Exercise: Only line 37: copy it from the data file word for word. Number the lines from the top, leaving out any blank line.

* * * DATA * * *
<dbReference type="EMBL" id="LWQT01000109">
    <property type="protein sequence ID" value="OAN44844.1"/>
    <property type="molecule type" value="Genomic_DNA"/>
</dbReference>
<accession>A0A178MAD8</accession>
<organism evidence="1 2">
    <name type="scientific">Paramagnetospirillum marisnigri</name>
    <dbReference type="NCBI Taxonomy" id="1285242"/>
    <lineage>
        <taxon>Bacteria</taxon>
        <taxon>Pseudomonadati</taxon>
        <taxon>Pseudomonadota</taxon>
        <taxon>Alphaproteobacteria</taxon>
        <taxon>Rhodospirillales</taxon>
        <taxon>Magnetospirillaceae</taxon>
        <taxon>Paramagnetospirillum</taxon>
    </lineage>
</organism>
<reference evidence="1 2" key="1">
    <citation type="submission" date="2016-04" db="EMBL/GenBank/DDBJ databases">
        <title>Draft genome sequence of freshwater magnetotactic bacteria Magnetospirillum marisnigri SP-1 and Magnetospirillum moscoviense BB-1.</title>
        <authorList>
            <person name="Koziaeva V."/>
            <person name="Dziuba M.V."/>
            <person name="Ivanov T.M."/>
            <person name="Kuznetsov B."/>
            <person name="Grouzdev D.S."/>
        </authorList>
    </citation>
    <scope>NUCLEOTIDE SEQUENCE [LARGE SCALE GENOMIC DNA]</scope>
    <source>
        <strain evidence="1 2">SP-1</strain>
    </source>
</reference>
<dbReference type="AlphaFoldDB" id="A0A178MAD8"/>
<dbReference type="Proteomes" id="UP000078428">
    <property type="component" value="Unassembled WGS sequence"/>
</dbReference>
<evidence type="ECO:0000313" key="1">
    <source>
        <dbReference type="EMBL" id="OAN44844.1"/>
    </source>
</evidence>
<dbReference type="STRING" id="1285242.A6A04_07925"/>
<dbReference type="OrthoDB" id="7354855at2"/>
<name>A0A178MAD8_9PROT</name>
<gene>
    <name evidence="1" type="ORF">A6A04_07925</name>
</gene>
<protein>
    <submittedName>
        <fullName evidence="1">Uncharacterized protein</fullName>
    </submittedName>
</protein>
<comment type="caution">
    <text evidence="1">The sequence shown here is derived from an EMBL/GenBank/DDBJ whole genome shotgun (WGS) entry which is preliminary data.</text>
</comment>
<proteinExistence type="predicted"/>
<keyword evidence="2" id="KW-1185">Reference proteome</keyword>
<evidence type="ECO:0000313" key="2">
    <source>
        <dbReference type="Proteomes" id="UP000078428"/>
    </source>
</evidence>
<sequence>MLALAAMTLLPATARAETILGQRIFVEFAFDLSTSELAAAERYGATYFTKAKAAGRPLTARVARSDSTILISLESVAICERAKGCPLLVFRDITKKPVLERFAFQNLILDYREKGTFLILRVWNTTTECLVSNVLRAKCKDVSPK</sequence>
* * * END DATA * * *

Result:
    <property type="component" value="Unassembled WGS sequence"/>